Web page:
I'm writing an application which needs to host several WCF services. One of the strengths of WCF is the ability to configure services without having to recompile, by specifying settings in the app.config file.
When self-hosting, there does not appear to be an out-of-the-box way to automatically host services which are in the app.config file. I found this question which mentions a possible solution of dynamically enumerating services listed in app.config at runtime, and creating a ServiceHost for each.
However, my services, contracts, and the hosting application are all in different assemblies. This causes
Type.GetType(string name) to fails to locate my service type (returns
null) because it is defined in a different assembly.
How can I reliably host all services listed in the app.config file dynamically (i.e., without hard-coding
new ServiceHost(typeof(MyService)) in my self-hosting application?
Note: My app.config was generated using the "WCF Configuration Editor" in Visual Studio 2010.
Note also: My primary goal is to have this driven by the app.config file so there is a single point of configuration. I don't want to have to configure this in a separate location.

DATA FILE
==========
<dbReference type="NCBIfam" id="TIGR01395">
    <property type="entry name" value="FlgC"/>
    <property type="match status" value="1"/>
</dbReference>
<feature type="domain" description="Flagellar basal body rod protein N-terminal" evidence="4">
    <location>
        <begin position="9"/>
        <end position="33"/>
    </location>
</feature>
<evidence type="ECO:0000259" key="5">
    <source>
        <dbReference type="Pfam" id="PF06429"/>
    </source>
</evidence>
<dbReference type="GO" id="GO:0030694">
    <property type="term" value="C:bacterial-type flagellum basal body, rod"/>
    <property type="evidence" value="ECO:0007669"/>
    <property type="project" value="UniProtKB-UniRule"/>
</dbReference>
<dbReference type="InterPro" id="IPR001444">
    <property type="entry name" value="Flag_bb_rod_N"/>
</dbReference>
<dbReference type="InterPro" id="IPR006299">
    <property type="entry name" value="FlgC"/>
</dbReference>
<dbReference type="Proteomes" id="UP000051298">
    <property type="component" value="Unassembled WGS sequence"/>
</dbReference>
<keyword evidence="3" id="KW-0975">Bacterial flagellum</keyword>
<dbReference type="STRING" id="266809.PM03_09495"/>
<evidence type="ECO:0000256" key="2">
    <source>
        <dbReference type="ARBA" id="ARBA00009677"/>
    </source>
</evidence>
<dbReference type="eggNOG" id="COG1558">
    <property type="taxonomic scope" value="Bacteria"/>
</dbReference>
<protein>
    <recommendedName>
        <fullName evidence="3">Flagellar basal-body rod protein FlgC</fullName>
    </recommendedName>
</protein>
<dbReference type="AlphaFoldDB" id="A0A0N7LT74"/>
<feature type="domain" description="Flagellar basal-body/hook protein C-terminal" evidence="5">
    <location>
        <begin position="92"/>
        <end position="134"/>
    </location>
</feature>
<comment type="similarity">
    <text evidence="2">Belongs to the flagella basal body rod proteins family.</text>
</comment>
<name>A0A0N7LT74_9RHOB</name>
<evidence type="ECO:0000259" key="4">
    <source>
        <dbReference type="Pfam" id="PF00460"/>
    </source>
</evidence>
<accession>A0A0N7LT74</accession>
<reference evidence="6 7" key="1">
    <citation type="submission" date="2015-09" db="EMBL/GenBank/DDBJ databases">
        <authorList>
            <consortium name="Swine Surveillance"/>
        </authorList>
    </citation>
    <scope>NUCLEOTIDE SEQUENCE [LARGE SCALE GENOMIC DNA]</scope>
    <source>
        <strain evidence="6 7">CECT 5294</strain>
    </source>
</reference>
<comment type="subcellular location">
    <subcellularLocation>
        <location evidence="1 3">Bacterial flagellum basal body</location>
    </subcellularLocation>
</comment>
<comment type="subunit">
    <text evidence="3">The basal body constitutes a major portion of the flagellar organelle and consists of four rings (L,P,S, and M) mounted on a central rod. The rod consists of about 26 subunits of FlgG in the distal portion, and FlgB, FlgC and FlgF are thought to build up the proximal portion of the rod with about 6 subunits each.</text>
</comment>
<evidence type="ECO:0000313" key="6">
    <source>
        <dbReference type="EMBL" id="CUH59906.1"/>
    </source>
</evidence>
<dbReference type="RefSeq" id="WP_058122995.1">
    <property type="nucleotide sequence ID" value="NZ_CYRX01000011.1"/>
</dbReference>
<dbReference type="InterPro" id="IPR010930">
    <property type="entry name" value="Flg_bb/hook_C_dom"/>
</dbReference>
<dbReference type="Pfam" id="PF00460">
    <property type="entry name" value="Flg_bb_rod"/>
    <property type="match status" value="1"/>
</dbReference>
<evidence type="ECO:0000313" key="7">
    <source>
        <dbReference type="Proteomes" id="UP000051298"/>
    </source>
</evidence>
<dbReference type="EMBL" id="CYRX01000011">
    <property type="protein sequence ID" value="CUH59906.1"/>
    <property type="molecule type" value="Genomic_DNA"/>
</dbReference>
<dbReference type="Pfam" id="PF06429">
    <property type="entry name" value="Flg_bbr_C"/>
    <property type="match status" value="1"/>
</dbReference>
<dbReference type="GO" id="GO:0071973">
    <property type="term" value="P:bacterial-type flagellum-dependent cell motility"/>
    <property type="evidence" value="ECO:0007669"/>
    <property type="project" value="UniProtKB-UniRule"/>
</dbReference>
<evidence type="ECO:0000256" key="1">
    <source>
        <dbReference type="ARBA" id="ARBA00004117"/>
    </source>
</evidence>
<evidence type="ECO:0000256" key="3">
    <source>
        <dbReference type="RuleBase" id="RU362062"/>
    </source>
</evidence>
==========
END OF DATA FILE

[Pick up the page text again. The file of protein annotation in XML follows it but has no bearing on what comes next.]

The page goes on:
EDIT: I am able to read the app.config file (see here), but need to be able to resolve types in different assemblies.
EDIT: One of the answers below prompted me to try specifying the AssemblyQualifiedName in app.config instead of just the basic type name. This was able to get around the
Type.GetType() problem, however
ServiceHost.Open() now fails with an
InvalidOperationException regardless of how I attain the type:
// Fails string typeName = typeof(MyService).AssemblyQualifiedName; Type myType = Type.GetType(typeName); ServiceHost host = new ServiceHost(myType); host.Open(); // throws InvalidOperationException // Also fails Type myType2 = typeof(MyService); ServiceHost host2 = new ServiceHost(myType2); host2.Open(); // throws InvalidOperationException
Service 'SO.Example.MyService' has zero application (non-infrastructure) endpoints. This might be because no configuration file was found for your application, or because no service element matching the service name could be found in the configuration file, or because no endpoints were defined in the service element.
I guess WCF attempts to match the literal string for the service name when parsing the app.config file internally.
EDIT/ANSWER: What I ended up doing was basically what was in the answer below. Instead of using
Type.GetType() I know that all of my services are in the same assembly, so I switched to:
// Get a reference to the assembly which contain all of the service implementations. Assembly implementationAssembly = Assembly.GetAssembly(typeof(MyService)); ... // When loading the type for the service, load it from the implementing assembly. Type implementation = implementationAssembly.GetType(serviceElement.Name);